Thursday, October 18, 2012
Boy Scouts Earns Badge in Homophobia
BSA emailed to ABCNews.com a prepared statement regarding its exclusion policy, saying it is dedicated to "delivering a program of character development and leadership training. Scouting, and the majority of parents it serves, does not believe it is the right forum for children to become aware of the issue of sexual orientation, or engage in discussions about being gay. Rather, such complex matters should be discussed with parents, caregivers, or spiritual advisers, at the appropriate time and in the right setting."
Like at night in the scoutmaster's house?
"In hundreds of cases, scout leaders allowed boys to drive cars, drink alcohol or look at pornography. They gradually tested physical boundaries during skinny dipping, group showers, sleepovers and one-on-one activities." (http://www.idahostatesman.com/2012/10/18/2314222/boy-scout-files-show-pattern-of.html)
That finding is based on the court-ordered release of 1,900 confidential files opened between 1970 and 1991. "The thousands of men expelled from the Boy Scouts of America came from all walks of life — teachers and plumbers, doctors and bus drivers, politicians and policemen. They ranged in age from teens to senior citizens and came from every state."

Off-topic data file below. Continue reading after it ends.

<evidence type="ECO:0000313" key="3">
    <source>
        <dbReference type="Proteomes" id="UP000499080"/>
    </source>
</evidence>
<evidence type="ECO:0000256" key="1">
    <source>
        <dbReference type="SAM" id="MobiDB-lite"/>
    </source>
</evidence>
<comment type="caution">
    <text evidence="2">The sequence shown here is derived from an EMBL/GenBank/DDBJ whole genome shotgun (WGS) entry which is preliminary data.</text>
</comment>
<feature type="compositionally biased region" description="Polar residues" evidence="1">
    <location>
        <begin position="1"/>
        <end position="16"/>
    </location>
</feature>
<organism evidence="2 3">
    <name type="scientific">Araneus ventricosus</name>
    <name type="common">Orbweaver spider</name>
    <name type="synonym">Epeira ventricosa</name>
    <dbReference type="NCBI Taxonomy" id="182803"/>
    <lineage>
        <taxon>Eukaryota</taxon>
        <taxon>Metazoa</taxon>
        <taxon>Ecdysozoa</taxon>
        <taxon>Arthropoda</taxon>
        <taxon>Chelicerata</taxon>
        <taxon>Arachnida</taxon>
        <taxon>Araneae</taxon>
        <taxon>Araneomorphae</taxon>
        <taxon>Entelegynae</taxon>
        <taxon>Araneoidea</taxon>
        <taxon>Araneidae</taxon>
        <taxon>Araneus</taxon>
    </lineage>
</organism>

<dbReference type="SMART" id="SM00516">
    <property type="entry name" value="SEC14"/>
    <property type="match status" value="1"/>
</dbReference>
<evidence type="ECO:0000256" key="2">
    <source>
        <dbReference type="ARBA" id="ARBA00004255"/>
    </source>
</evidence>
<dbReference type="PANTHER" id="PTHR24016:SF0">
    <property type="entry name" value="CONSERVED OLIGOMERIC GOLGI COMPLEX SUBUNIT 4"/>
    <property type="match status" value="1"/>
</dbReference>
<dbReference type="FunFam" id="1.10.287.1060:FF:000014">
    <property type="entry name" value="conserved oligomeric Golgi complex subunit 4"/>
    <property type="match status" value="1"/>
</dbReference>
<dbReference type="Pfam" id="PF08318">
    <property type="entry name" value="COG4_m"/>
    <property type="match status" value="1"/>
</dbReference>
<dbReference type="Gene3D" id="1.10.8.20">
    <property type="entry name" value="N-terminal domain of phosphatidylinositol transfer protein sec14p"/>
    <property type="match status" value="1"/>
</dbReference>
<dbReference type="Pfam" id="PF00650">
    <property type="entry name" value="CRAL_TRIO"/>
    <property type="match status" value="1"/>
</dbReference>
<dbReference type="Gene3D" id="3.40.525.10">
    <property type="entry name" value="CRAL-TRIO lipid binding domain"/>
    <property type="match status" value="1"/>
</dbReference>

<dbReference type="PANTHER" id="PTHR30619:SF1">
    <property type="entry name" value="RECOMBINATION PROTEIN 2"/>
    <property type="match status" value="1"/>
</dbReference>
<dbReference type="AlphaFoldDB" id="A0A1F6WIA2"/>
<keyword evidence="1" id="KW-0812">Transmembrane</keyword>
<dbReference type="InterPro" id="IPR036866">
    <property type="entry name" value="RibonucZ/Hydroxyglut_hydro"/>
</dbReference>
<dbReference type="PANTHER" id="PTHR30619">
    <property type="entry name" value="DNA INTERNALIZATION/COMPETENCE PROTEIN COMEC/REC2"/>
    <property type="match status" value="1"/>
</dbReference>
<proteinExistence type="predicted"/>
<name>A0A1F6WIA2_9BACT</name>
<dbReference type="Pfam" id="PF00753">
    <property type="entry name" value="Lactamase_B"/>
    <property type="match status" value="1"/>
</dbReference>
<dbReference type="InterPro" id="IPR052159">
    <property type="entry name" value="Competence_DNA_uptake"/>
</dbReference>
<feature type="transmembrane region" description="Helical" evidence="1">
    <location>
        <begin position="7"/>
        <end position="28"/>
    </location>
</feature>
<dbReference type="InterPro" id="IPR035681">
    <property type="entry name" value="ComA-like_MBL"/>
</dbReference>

The confidential files, kept by the Scouts for nearly 100 years, were intended to bar suspected molesters from the organization. The Los Angeles Times obtained two decades of papers, submitted as evidence in a court case, as well as case summaries from an additional 3,100 files opened between 1947 and 2005. The dossiers contain biographical data, legal records, scouting correspondence, boys’ accounts of alleged abuse, and media reports and represent all surviving files kept by BSA as of January 2005. The organization has destroyed an unknown number of files. Hundreds more from the 1960s to the 1980s will be released Thursday by order of the Oregon Supreme Court.
"John McGrew was a Dallas scoutmaster who had been recognized as teacher of the year and received a proclamation from City Hall for his work with disadvantaged youths. Two months before he was arrested on molestation charges, he was featured in Scouting Magazine, where his supervisor praised his 'personal dedication and genuine love for these kids.'